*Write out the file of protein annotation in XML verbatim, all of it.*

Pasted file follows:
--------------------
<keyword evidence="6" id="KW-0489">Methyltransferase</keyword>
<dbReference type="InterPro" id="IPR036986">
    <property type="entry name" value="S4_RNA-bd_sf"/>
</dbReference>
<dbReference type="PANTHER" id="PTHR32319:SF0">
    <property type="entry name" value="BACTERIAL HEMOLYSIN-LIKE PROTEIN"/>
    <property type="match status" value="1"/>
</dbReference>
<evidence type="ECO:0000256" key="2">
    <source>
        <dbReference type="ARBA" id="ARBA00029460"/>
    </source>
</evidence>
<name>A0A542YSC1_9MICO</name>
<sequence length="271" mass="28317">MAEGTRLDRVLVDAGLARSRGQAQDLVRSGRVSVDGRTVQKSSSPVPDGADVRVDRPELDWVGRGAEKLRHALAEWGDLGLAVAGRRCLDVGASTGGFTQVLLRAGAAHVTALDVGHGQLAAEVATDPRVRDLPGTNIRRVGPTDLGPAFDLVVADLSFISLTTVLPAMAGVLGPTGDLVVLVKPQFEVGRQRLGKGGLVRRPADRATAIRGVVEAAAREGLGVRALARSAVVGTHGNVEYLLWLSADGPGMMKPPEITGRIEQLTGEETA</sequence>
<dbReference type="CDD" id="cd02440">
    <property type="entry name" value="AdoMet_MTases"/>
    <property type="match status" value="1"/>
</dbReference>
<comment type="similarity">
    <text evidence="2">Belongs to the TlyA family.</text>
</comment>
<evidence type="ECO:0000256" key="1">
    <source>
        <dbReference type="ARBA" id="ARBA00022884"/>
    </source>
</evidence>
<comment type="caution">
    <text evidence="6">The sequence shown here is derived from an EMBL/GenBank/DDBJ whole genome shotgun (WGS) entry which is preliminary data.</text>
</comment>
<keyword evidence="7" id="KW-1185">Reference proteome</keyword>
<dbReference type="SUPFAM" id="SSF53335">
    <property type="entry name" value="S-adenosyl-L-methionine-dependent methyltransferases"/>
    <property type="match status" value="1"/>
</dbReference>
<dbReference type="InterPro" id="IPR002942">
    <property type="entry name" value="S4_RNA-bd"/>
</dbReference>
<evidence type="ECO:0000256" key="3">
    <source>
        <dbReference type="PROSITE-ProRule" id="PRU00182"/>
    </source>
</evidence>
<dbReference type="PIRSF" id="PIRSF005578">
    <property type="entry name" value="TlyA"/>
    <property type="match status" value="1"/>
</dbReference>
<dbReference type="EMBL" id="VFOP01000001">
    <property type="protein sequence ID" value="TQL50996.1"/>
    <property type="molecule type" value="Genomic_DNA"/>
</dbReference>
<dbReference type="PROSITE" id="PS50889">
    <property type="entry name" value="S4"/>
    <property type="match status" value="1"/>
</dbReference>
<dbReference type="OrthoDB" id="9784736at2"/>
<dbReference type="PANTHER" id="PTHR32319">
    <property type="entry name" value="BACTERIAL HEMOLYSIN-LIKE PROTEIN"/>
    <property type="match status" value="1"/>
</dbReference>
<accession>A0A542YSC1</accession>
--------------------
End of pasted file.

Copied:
<keyword evidence="6" id="KW-0489">Methyltransferase</keyword>
<dbReference type="InterPro" id="IPR036986">
    <property type="entry name" value="S4_RNA-bd_sf"/>
</dbReference>
<dbReference type="PANTHER" id="PTHR32319:SF0">
    <property type="entry name" value="BACTERIAL HEMOLYSIN-LIKE PROTEIN"/>
    <property type="match status" value="1"/>
</dbReference>
<evidence type="ECO:0000256" key="2">
    <source>
        <dbReference type="ARBA" id="ARBA00029460"/>
    </source>
</evidence>
<name>A0A542YSC1_9MICO</name>
<sequence length="271" mass="28317">MAEGTRLDRVLVDAGLARSRGQAQDLVRSGRVSVDGRTVQKSSSPVPDGADVRVDRPELDWVGRGAEKLRHALAEWGDLGLAVAGRRCLDVGASTGGFTQVLLRAGAAHVTALDVGHGQLAAEVATDPRVRDLPGTNIRRVGPTDLGPAFDLVVADLSFISLTTVLPAMAGVLGPTGDLVVLVKPQFEVGRQRLGKGGLVRRPADRATAIRGVVEAAAREGLGVRALARSAVVGTHGNVEYLLWLSADGPGMMKPPEITGRIEQLTGEETA</sequence>
<dbReference type="CDD" id="cd02440">
    <property type="entry name" value="AdoMet_MTases"/>
    <property type="match status" value="1"/>
</dbReference>
<comment type="similarity">
    <text evidence="2">Belongs to the TlyA family.</text>
</comment>
<evidence type="ECO:0000256" key="1">
    <source>
        <dbReference type="ARBA" id="ARBA00022884"/>
    </source>
</evidence>
<comment type="caution">
    <text evidence="6">The sequence shown here is derived from an EMBL/GenBank/DDBJ whole genome shotgun (WGS) entry which is preliminary data.</text>
</comment>
<keyword evidence="7" id="KW-1185">Reference proteome</keyword>
<dbReference type="SUPFAM" id="SSF53335">
    <property type="entry name" value="S-adenosyl-L-methionine-dependent methyltransferases"/>
    <property type="match status" value="1"/>
</dbReference>
<dbReference type="InterPro" id="IPR002942">
    <property type="entry name" value="S4_RNA-bd"/>
</dbReference>
<evidence type="ECO:0000256" key="3">
    <source>
        <dbReference type="PROSITE-ProRule" id="PRU00182"/>
    </source>
</evidence>
<dbReference type="PIRSF" id="PIRSF005578">
    <property type="entry name" value="TlyA"/>
    <property type="match status" value="1"/>
</dbReference>
<dbReference type="EMBL" id="VFOP01000001">
    <property type="protein sequence ID" value="TQL50996.1"/>
    <property type="molecule type" value="Genomic_DNA"/>
</dbReference>
<dbReference type="PROSITE" id="PS50889">
    <property type="entry name" value="S4"/>
    <property type="match status" value="1"/>
</dbReference>
<dbReference type="OrthoDB" id="9784736at2"/>
<dbReference type="PANTHER" id="PTHR32319">
    <property type="entry name" value="BACTERIAL HEMOLYSIN-LIKE PROTEIN"/>
    <property type="match status" value="1"/>
</dbReference>
<accession>A0A542YSC1</accession>